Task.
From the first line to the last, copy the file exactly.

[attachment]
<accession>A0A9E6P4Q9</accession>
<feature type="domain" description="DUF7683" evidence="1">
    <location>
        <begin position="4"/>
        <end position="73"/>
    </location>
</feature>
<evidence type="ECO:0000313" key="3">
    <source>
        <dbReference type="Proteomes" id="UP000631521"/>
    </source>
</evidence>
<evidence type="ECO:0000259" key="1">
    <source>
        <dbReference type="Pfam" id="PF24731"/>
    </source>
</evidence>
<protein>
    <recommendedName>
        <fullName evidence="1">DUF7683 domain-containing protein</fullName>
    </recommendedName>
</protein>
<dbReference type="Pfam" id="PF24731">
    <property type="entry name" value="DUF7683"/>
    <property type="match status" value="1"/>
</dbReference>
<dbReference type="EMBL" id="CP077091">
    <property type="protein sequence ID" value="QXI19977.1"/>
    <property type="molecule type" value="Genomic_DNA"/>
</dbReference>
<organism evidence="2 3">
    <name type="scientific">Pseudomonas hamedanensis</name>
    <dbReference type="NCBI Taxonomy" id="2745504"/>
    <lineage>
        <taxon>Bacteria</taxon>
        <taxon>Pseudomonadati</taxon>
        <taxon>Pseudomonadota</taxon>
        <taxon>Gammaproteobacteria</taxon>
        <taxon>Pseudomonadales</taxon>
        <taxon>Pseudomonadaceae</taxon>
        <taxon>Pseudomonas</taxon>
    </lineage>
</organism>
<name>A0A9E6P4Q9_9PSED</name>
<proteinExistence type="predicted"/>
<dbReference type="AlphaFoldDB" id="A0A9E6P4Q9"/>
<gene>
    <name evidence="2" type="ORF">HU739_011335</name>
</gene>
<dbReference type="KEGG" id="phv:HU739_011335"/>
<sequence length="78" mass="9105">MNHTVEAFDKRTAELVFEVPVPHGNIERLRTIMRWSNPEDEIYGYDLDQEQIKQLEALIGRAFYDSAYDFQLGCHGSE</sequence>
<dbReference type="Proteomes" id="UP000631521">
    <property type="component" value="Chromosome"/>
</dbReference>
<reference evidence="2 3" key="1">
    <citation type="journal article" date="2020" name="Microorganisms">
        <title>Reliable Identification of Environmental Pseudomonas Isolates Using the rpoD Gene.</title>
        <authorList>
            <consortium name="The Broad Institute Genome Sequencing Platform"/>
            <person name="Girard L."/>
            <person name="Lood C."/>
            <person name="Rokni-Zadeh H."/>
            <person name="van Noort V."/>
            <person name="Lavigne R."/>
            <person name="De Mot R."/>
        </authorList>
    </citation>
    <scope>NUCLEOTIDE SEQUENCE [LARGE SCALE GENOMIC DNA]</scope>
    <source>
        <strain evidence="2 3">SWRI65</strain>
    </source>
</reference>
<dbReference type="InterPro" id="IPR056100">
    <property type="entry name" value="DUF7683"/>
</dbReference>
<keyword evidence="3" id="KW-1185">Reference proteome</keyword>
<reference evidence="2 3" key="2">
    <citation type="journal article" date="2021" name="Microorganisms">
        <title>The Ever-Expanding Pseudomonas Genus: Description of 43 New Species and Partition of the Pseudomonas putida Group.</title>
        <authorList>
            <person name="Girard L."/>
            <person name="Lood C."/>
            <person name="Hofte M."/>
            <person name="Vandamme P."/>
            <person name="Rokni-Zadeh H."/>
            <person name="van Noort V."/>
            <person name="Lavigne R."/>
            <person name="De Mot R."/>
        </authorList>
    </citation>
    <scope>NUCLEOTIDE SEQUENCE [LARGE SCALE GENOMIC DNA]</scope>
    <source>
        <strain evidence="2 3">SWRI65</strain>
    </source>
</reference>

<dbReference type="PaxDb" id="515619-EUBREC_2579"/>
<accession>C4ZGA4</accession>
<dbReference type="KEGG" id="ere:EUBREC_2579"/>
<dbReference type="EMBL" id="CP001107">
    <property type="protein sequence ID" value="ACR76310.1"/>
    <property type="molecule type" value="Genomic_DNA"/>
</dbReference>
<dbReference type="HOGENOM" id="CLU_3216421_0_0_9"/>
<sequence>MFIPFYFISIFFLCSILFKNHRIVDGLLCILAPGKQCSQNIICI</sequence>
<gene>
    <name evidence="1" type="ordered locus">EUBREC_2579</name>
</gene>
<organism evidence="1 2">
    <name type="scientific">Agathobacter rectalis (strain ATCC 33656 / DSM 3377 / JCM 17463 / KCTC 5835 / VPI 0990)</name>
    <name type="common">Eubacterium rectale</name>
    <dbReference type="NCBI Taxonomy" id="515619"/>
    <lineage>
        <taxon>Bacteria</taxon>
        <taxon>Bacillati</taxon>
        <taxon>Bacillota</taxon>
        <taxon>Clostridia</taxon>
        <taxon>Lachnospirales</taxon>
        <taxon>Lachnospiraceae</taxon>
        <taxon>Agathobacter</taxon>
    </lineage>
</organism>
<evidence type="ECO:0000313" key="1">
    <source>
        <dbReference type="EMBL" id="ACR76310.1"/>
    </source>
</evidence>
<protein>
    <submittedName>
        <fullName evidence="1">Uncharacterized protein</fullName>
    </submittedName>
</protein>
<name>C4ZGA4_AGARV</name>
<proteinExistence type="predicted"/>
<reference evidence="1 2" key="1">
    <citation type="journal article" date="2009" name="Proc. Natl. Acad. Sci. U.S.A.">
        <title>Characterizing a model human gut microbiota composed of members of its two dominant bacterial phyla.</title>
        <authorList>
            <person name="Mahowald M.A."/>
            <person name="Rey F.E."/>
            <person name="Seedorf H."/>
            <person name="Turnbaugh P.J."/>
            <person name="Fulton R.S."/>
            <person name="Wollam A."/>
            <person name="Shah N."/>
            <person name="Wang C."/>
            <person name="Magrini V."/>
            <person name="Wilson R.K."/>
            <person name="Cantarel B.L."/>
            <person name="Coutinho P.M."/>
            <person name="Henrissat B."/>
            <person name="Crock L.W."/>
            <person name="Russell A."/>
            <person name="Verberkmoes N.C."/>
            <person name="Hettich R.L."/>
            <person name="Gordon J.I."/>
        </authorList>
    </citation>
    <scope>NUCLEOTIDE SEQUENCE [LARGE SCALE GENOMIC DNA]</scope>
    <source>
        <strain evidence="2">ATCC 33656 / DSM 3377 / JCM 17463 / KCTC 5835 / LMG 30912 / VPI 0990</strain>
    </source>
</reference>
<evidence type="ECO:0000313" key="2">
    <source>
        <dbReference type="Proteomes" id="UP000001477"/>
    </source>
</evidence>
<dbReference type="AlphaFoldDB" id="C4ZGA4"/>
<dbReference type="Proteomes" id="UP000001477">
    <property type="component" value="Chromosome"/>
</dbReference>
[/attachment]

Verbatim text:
<accession>A0A9E6P4Q9</accession>
<feature type="domain" description="DUF7683" evidence="1">
    <location>
        <begin position="4"/>
        <end position="73"/>
    </location>
</feature>
<evidence type="ECO:0000313" key="3">
    <source>
        <dbReference type="Proteomes" id="UP000631521"/>
    </source>
</evidence>
<evidence type="ECO:0000259" key="1">
    <source>
        <dbReference type="Pfam" id="PF24731"/>
    </source>
</evidence>
<protein>
    <recommendedName>
        <fullName evidence="1">DUF7683 domain-containing protein</fullName>
    </recommendedName>
</protein>
<dbReference type="Pfam" id="PF24731">
    <property type="entry name" value="DUF7683"/>
    <property type="match status" value="1"/>
</dbReference>
<dbReference type="EMBL" id="CP077091">
    <property type="protein sequence ID" value="QXI19977.1"/>
    <property type="molecule type" value="Genomic_DNA"/>
</dbReference>
<organism evidence="2 3">
    <name type="scientific">Pseudomonas hamedanensis</name>
    <dbReference type="NCBI Taxonomy" id="2745504"/>
    <lineage>
        <taxon>Bacteria</taxon>
        <taxon>Pseudomonadati</taxon>
        <taxon>Pseudomonadota</taxon>
        <taxon>Gammaproteobacteria</taxon>
        <taxon>Pseudomonadales</taxon>
        <taxon>Pseudomonadaceae</taxon>
        <taxon>Pseudomonas</taxon>
    </lineage>
</organism>
<name>A0A9E6P4Q9_9PSED</name>
<proteinExistence type="predicted"/>
<dbReference type="AlphaFoldDB" id="A0A9E6P4Q9"/>
<gene>
    <name evidence="2" type="ORF">HU739_011335</name>
</gene>
<dbReference type="KEGG" id="phv:HU739_011335"/>
<sequence length="78" mass="9105">MNHTVEAFDKRTAELVFEVPVPHGNIERLRTIMRWSNPEDEIYGYDLDQEQIKQLEALIGRAFYDSAYDFQLGCHGSE</sequence>
<dbReference type="Proteomes" id="UP000631521">
    <property type="component" value="Chromosome"/>
</dbReference>
<reference evidence="2 3" key="1">
    <citation type="journal article" date="2020" name="Microorganisms">
        <title>Reliable Identification of Environmental Pseudomonas Isolates Using the rpoD Gene.</title>
        <authorList>
            <consortium name="The Broad Institute Genome Sequencing Platform"/>
            <person name="Girard L."/>
            <person name="Lood C."/>
            <person name="Rokni-Zadeh H."/>
            <person name="van Noort V."/>
            <person name="Lavigne R."/>
            <person name="De Mot R."/>
        </authorList>
    </citation>
    <scope>NUCLEOTIDE SEQUENCE [LARGE SCALE GENOMIC DNA]</scope>
    <source>
        <strain evidence="2 3">SWRI65</strain>
    </source>
</reference>
<dbReference type="InterPro" id="IPR056100">
    <property type="entry name" value="DUF7683"/>
</dbReference>
<keyword evidence="3" id="KW-1185">Reference proteome</keyword>
<reference evidence="2 3" key="2">
    <citation type="journal article" date="2021" name="Microorganisms">
        <title>The Ever-Expanding Pseudomonas Genus: Description of 43 New Species and Partition of the Pseudomonas putida Group.</title>
        <authorList>
            <person name="Girard L."/>
            <person name="Lood C."/>
            <person name="Hofte M."/>
            <person name="Vandamme P."/>
            <person name="Rokni-Zadeh H."/>
            <person name="van Noort V."/>
            <person name="Lavigne R."/>
            <person name="De Mot R."/>
        </authorList>
    </citation>
    <scope>NUCLEOTIDE SEQUENCE [LARGE SCALE GENOMIC DNA]</scope>
    <source>
        <strain evidence="2 3">SWRI65</strain>
    </source>
</reference>

<dbReference type="PaxDb" id="515619-EUBREC_2579"/>
<accession>C4ZGA4</accession>
<dbReference type="KEGG" id="ere:EUBREC_2579"/>
<dbReference type="EMBL" id="CP001107">
    <property type="protein sequence ID" value="ACR76310.1"/>
    <property type="molecule type" value="Genomic_DNA"/>
</dbReference>
<dbReference type="HOGENOM" id="CLU_3216421_0_0_9"/>
<sequence>MFIPFYFISIFFLCSILFKNHRIVDGLLCILAPGKQCSQNIICI</sequence>
<gene>
    <name evidence="1" type="ordered locus">EUBREC_2579</name>
</gene>
<organism evidence="1 2">
    <name type="scientific">Agathobacter rectalis (strain ATCC 33656 / DSM 3377 / JCM 17463 / KCTC 5835 / VPI 0990)</name>
    <name type="common">Eubacterium rectale</name>
    <dbReference type="NCBI Taxonomy" id="515619"/>
    <lineage>
        <taxon>Bacteria</taxon>
        <taxon>Bacillati</taxon>
        <taxon>Bacillota</taxon>
        <taxon>Clostridia</taxon>
        <taxon>Lachnospirales</taxon>
        <taxon>Lachnospiraceae</taxon>
        <taxon>Agathobacter</taxon>
    </lineage>
</organism>
<evidence type="ECO:0000313" key="1">
    <source>
        <dbReference type="EMBL" id="ACR76310.1"/>
    </source>
</evidence>
<protein>
    <submittedName>
        <fullName evidence="1">Uncharacterized protein</fullName>
    </submittedName>
</protein>
<name>C4ZGA4_AGARV</name>
<proteinExistence type="predicted"/>
<reference evidence="1 2" key="1">
    <citation type="journal article" date="2009" name="Proc. Natl. Acad. Sci. U.S.A.">
        <title>Characterizing a model human gut microbiota composed of members of its two dominant bacterial phyla.</title>
        <authorList>
            <person name="Mahowald M.A."/>
            <person name="Rey F.E."/>
            <person name="Seedorf H."/>
            <person name="Turnbaugh P.J."/>
            <person name="Fulton R.S."/>
            <person name="Wollam A."/>
            <person name="Shah N."/>
            <person name="Wang C."/>
            <person name="Magrini V."/>
            <person name="Wilson R.K."/>
            <person name="Cantarel B.L."/>
            <person name="Coutinho P.M."/>
            <person name="Henrissat B."/>
            <person name="Crock L.W."/>
            <person name="Russell A."/>
            <person name="Verberkmoes N.C."/>
            <person name="Hettich R.L."/>
            <person name="Gordon J.I."/>
        </authorList>
    </citation>
    <scope>NUCLEOTIDE SEQUENCE [LARGE SCALE GENOMIC DNA]</scope>
    <source>
        <strain evidence="2">ATCC 33656 / DSM 3377 / JCM 17463 / KCTC 5835 / LMG 30912 / VPI 0990</strain>
    </source>
</reference>
<evidence type="ECO:0000313" key="2">
    <source>
        <dbReference type="Proteomes" id="UP000001477"/>
    </source>
</evidence>
<dbReference type="AlphaFoldDB" id="C4ZGA4"/>
<dbReference type="Proteomes" id="UP000001477">
    <property type="component" value="Chromosome"/>
</dbReference>